This is adjusted for inflation. It shows the “disruptive technology” that the internet brought about to the mainstream media.
Based on newspaper data released yesterday by the Pew Research Center (“Newspapers: Fact Sheet “) including figures for annual newspaper advertising revenue, I was able to update the chart above through 2015. I’ve featured this chart frequently on CD over the last five years, and have referred to the precipitous free fall in newspaper ad revenues since 2000 as one of the most significant Schumpeterian gales of creative destruction in the last decade. After 2013, the Newspaper Association of America stopped its long tradition of releasing quarterly and annual data on newspaper ad revenue, probably because the declining revenue and circulation numbers kept getting worse and were so embarrassing. Since then it’s been necessary to come up with a proxy to estimate annual percent changes in ad revenue, which Pew Research does by examining revenue data from publicly traded newspaper companies. Based on Pew’s estimates for annual changes, I’m able to estimate annual dollar figures for ad revenue and those numbers appear in the chart above. From the peak of $67 billion in 2000 (in 2015 dollars), US newspaper ad revenue has collapsed by 70% to only about $20 billion last year, about the same as ad revenue in 1950. It took a half century for annual newspaper print ad revenue to gradually increase from $20 billion in 1950 (adjusted for inflation in 2015 dollars) to $67 billion in 2000, and then it took only 15 years to go from $67 billion in ad revenues back to $20 billion in 2015. Expect the free fall to continue….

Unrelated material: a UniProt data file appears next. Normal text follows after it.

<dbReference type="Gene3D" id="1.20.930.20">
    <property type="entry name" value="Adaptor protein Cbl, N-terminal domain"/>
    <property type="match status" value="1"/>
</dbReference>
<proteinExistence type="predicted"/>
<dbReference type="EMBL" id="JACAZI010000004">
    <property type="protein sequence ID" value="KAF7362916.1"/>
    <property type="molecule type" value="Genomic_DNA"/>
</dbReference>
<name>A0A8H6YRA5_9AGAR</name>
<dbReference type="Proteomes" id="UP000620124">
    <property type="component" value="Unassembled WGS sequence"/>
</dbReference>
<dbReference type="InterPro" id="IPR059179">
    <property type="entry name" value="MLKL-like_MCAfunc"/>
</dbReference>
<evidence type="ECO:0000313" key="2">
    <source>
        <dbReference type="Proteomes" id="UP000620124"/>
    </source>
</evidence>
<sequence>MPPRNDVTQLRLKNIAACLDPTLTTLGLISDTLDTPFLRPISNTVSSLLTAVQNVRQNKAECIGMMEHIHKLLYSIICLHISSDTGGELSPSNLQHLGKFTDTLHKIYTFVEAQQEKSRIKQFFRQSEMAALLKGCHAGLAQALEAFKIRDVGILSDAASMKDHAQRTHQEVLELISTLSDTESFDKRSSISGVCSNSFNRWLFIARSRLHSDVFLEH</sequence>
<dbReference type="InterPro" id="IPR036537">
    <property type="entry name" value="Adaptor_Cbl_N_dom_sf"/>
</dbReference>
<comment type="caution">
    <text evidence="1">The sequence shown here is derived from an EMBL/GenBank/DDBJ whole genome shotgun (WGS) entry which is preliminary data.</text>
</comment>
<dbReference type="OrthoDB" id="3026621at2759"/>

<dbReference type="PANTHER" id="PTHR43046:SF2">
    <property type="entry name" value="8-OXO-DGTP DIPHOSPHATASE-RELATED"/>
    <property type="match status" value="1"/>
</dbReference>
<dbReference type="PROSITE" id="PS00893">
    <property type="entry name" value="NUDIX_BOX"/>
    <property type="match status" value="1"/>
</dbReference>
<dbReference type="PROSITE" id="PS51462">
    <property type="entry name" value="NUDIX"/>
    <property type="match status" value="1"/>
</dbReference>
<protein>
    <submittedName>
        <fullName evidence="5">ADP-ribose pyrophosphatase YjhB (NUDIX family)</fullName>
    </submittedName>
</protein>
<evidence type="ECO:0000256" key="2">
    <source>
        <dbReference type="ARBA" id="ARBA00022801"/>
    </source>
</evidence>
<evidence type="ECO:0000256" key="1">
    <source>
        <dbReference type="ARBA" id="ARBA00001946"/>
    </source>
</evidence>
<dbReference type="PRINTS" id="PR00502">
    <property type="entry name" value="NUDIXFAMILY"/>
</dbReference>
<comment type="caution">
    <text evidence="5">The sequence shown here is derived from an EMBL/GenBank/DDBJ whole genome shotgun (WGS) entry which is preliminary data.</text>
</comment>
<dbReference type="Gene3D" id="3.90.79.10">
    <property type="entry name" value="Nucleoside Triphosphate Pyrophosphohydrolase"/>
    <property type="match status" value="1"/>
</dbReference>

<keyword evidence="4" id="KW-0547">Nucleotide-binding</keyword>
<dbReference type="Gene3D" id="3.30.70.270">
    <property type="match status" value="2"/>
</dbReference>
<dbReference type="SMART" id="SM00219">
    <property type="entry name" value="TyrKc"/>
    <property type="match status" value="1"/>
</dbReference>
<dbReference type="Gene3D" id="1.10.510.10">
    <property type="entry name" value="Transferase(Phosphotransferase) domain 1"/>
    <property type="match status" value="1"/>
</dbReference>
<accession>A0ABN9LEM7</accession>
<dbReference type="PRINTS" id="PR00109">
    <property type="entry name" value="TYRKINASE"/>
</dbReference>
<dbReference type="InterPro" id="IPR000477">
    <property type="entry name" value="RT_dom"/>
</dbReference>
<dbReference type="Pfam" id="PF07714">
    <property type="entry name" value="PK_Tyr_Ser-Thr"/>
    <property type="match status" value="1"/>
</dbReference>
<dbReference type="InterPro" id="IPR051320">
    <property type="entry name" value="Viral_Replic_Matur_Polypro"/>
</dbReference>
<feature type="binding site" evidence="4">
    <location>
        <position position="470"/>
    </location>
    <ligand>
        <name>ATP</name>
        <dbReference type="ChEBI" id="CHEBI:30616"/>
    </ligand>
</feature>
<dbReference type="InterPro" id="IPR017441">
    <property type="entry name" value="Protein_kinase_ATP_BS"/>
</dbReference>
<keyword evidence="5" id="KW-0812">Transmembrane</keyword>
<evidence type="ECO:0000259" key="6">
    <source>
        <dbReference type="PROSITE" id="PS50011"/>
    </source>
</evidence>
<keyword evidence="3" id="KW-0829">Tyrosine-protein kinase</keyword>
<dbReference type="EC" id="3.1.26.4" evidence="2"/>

Via Carpe Diem